Productivity. It's one of those rare concepts on which there is broad-based consensus. Whether you're a policymaker, a hard-nosed investor, corporate executive or just having a discussion with your friends about what is needed for a better future. Yes, we all agree that productivity is a good thing and a worthwhile goal, that raising productivity is key to unlocking future prosperity, growth and competitiveness.
Interestingly, this is true at all levels of economic life: the individual level, the company level, all the way up to the national economy. Yet while we agree that productivity is key to success, there is tremendous disagreement, debate and confusion about how exactly higher productivity can be achieved. All over the world, and increasingly in Japan, a growing industry of advisers, consultants and coaches thrives on giving productivity advice, each pushing their proven and sometimes patented method on how we can become more productive. The spectrum goes all the way from proven tricks and protocols — how to raise efficiency of corporate meetings, boost customer throughput and accelerate production output — to how you can lead a more productive personal life. So yes, productivity is good; but it's also very complicated.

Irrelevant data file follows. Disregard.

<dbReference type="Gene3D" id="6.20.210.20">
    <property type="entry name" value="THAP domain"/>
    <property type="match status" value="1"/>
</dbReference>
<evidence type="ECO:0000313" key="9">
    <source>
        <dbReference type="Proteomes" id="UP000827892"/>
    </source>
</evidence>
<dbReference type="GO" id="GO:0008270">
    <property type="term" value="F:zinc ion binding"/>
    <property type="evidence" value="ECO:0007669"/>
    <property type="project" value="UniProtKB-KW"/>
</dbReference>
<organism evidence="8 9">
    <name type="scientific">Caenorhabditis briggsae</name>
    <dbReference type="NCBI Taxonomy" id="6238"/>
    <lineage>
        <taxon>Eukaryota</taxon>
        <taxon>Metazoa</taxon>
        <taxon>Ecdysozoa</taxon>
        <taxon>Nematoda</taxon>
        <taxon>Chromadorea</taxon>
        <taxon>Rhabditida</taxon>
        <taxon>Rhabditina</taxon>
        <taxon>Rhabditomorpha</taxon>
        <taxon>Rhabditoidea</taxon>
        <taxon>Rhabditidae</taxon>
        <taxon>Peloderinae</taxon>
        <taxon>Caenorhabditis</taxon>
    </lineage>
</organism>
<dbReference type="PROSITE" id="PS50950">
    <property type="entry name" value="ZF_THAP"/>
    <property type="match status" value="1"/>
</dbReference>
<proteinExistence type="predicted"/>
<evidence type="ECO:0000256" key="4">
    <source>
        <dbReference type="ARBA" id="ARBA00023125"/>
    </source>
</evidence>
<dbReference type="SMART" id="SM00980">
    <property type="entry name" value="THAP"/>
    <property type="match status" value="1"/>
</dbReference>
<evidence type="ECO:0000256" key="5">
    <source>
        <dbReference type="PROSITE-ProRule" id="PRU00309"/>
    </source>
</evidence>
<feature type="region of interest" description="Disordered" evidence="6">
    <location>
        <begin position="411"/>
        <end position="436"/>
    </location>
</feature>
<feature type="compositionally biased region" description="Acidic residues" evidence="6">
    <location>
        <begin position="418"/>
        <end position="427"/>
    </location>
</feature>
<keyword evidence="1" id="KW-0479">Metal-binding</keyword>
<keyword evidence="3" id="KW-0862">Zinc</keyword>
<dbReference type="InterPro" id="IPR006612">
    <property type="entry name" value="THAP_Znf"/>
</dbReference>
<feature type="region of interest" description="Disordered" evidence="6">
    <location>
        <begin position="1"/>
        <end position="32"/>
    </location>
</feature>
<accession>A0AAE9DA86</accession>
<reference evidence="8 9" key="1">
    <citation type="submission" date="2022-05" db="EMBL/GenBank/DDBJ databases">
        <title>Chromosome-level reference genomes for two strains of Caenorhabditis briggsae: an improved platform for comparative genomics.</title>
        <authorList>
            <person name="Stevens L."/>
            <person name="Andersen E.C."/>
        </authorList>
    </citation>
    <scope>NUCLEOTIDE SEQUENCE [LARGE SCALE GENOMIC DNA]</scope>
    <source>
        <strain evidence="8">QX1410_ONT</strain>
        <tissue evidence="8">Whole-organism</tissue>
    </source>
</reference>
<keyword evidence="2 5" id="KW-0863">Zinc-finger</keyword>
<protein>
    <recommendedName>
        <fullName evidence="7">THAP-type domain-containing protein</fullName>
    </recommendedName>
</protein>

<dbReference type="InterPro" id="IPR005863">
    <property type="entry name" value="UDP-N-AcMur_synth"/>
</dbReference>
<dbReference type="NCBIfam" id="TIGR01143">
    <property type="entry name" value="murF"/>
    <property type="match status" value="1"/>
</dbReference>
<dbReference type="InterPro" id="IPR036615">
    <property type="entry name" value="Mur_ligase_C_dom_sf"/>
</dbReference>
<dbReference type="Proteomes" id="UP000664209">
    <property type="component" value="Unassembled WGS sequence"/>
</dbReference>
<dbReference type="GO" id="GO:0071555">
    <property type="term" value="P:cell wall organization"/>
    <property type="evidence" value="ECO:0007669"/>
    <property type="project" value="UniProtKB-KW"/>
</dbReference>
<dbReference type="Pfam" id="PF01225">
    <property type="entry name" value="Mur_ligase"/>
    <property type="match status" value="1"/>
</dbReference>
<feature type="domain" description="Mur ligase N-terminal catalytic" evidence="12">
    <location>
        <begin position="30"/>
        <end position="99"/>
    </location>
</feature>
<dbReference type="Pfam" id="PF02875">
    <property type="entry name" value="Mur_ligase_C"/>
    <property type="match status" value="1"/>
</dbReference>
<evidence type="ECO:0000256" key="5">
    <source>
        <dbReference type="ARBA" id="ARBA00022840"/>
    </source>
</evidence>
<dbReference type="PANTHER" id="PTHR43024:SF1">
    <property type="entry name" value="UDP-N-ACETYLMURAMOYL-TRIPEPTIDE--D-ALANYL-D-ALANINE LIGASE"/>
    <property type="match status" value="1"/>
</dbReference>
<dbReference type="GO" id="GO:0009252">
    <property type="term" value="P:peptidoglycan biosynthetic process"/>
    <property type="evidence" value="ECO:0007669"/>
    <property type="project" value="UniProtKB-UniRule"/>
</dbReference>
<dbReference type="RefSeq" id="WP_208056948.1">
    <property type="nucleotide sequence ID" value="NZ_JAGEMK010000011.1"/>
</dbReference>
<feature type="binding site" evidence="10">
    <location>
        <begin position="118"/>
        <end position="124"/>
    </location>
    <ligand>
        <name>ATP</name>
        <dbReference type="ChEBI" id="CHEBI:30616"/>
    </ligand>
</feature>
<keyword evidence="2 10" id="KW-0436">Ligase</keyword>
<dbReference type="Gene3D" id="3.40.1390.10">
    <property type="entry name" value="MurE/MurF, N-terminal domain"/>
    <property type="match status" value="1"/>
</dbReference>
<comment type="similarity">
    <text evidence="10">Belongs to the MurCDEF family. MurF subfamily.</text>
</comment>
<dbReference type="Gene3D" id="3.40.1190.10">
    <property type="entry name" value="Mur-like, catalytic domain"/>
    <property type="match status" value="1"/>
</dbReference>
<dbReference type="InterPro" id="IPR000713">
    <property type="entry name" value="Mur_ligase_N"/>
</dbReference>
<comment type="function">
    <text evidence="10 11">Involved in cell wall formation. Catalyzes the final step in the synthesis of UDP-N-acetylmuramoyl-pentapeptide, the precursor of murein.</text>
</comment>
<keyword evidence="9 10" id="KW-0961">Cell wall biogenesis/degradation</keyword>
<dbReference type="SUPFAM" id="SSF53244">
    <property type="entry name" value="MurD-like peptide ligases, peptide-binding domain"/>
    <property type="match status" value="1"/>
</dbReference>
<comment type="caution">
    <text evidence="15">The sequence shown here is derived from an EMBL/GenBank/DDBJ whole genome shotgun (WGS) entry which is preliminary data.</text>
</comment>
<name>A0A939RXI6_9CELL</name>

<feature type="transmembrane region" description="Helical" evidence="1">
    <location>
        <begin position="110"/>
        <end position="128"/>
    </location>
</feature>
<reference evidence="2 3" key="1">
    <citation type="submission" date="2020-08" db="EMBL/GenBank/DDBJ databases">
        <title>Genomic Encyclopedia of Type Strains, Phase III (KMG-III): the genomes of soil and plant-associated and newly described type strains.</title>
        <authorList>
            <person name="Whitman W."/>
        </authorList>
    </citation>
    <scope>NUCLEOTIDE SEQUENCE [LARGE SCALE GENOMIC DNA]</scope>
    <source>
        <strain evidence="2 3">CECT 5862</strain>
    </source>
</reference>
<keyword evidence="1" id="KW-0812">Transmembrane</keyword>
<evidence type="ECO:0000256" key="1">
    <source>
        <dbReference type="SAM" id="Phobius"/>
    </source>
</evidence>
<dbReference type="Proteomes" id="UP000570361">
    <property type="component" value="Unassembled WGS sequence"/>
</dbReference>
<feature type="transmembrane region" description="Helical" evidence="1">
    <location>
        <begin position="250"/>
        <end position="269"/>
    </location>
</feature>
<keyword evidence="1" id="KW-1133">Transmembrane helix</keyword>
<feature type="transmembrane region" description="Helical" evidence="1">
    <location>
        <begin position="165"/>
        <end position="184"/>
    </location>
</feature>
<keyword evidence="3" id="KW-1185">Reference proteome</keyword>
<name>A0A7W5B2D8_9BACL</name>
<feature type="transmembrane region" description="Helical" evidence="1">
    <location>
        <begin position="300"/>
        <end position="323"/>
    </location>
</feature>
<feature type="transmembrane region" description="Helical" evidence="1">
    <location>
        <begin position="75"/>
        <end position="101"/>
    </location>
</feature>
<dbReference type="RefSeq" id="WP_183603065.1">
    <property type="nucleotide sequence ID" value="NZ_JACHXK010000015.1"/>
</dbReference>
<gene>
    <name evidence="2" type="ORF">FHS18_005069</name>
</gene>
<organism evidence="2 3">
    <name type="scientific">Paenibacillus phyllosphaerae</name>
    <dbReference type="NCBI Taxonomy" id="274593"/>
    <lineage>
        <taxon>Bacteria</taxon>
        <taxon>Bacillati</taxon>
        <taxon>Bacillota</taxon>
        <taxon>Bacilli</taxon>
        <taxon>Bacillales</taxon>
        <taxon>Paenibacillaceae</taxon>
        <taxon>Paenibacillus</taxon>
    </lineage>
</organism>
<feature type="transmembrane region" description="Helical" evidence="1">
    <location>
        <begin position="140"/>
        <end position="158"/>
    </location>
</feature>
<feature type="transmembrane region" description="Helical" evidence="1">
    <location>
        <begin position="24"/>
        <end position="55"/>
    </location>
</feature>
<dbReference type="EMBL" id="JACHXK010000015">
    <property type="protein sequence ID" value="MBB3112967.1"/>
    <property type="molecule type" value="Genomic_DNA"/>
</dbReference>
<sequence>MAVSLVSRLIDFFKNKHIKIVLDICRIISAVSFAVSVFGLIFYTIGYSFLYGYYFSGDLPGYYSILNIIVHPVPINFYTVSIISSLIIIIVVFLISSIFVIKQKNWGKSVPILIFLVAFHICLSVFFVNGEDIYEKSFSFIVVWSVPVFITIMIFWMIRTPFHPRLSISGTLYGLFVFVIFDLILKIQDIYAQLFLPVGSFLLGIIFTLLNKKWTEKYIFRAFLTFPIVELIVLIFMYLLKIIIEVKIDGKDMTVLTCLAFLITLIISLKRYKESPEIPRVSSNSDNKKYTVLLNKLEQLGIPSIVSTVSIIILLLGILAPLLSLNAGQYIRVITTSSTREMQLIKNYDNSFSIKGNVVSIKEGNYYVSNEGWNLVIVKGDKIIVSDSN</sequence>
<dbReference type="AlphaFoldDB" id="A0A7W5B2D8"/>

Economists are often ridiculed for making simple things complex, for hardly ever giving a straightforward answer. "On the one hand it's like this, on the other hand it's like that" is the often-quoted stereotype. So you may be surprised that on the issue of productivity in general, how to raise productivity in particular, macroeconomics offers a very simple and straightforward answer: If you want to raise productivity there is one thing you must do — raise wages.